King was a reluctant leader, and courage was thrust upon him. He and his family faced death threats right from the start, but over the following thirteen years his leadership of the civil rights movement and his total commitment to non-violence succeeded in trans-forming the United States—freeing black Americans from the humiliation, injustice, and political exclusion of segregation. "The end we seek," he said, "is a society at peace with itself," and he knew that non-violence was the only possible means to that end.
It was his courageous choice of non-violent protest—which alienated him from blacks while not immediately endearing him to whites—that singled him out from other black leaders, but the courage and wisdom of that choice eventually prevailed. When, after centuries of entrenched injustice, legislation to establish civil rights for American blacks was passed in 1965, the single most important reason it succeeded was that it enjoyed the support of whites as well as blacks.
Despite pressure and threats from both white supremacists and Black Power activists, Martin Luther King, Jr., had patiently created— through organization, oratory, and strategic vision—a majority, white and black, that ultimately prevailed. Tragically, he died for his cause, but bequeathed to the United States a better, fairer society.
Dietrich Bonhoeffer, who was executed by the Nazis just days before the end of the Second World War, took on a different kind of evil. As a young pastor and theologian in 1930s Germany, he abhorred anti-Semitism and opposed it when all too few of his colleagues wished or dared to. His Christianity was not theirs, and his moral universe was not corrupted by racism: his respect for all human beings was absolute. He left Germany and returned, and then left and returned again at the most dangerous time to do so, gradually realizing that to live out his Christian faith he must stay in his homeland and risk his life. As the ultimate evil and violence of fascism closed in on him, he showed courage that was truly saintly, as priest and inspiration to his fellow prisoners right to the end. His selfless courage and endurance kept a flame of moral principle alight and, in a sense, contributed to the birth of a new post-war Germany.
In the same dark years in Europe, Raoul Wallenberg, a businessman from Sweden, which was neutral in the war, worked under diplomatic cover in Hungary, abandoning a life of privilege and safety that he was under no pressure to give up. Instead Wallenberg used his energy, ingenuity, and charm to build an organization that provided impressive if dubious documentation that allowed over 100,000 of Hungary's Jews with notional "Swedish connections" to escape the Holocaust. As the war ended, he saved thousands more from Adolf Eichmann's death camps, before himself disappearing into a Soviet gulag, never to return.
I think of Robert F. Kennedy as the first modern political leader— prepared to break with old conventions and offer a wholly distinct message that transcended both the old right and the old left. Of course, we think of his courage in risking his life in the full knowledge of his brother's and Martin Luther King, Jr.'s, assassinations, and in thinking boldly about the future. When he broke with President Johnson on Vietnam he did so on ethical grounds, and when he broke with established Democratic thinking on poverty and urban renewal, he put forward a wholly different view of the responsible and empowered citizen and also a wholly different view of responsive and enabling government.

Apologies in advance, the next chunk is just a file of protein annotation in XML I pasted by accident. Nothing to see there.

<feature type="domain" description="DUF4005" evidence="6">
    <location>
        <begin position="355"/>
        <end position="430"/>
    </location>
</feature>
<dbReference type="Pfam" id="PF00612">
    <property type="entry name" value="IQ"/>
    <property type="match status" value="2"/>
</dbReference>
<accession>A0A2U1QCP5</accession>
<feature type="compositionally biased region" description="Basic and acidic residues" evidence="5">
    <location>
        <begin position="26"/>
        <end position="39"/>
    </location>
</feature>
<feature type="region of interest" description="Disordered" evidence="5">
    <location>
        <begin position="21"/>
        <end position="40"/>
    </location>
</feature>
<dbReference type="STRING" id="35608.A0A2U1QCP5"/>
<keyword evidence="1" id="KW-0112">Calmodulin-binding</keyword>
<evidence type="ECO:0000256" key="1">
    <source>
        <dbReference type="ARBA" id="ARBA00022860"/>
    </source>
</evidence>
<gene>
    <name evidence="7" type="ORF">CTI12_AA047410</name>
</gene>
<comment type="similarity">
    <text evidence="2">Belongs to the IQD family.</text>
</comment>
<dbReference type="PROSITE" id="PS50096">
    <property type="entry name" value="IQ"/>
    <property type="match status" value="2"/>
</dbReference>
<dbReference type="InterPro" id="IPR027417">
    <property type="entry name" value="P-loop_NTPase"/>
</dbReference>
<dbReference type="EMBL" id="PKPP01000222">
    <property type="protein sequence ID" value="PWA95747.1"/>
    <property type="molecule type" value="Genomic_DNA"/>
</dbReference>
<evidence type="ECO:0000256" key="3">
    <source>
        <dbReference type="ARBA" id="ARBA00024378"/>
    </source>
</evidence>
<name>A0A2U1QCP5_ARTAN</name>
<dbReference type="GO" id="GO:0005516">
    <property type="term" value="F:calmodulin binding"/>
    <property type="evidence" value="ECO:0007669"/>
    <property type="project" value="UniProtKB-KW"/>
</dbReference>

Cicely Saunders, who died in 2005 at the age of eighty-seven, is probably the least known of those I write about. Yet in her life she did more than anyone to come to terms with the greatest mystery of all: death. I believe she should be better known, because her long, courageous struggle transformed the way the dying are cared for, not only in Britain but across the world. After a sad childhood, she trained successively as a nurse, social worker, and doctor because she saw how much dying patients suffered—physically and spiritually—as a result of being written off as "failed cases," and she saw also how much had to be done to ease that suffering. She fought entrenched professional ignorance and indifference to the needs of the dying, but by the end of her long life had triumphed. I have chosen her because, through the hospice movement and the new medical specialty of palliative care, Cicely Saunders's life of service succeeded in changing attitudes, generating important new knowledge. In changing our view of death she has changed our view of life itself.
I believe the lives I have briefly summarized above and treat in more detail in subsequent chapters tell us much about courage: what it is, how it manifests itself, and what a huge difference it can make in the most challenging and threatening of circumstances. The achievements of Edith Cavell, Dietrich Bonhoeffer, Raoul Wallenberg, Martin Luther King, Jr., Robert F. Kennedy, Nelson Mandela, Cicely Saunders, and Aung San Suu Kyi are great and lasting, and very different. However, I believe that by attempting to understand more about the nature of that courage we can draw some lessons of real and enduring value, and I will return to that in the conclusion of this book.
But first their stories, which are about courage and much more.
Eight people emerge with their human fallibilities, their doubts and hesitations, the choices they faced and how they faced them, yet all of them endured. The more I got to know about them the more fascinated I became, and the more I wanted to know, but within the limits of this series of short biographical essays I hope I can pass on to others something of the fascination courage held for me when I first learned about it at the age of ten—and how it can continue to transform our world today.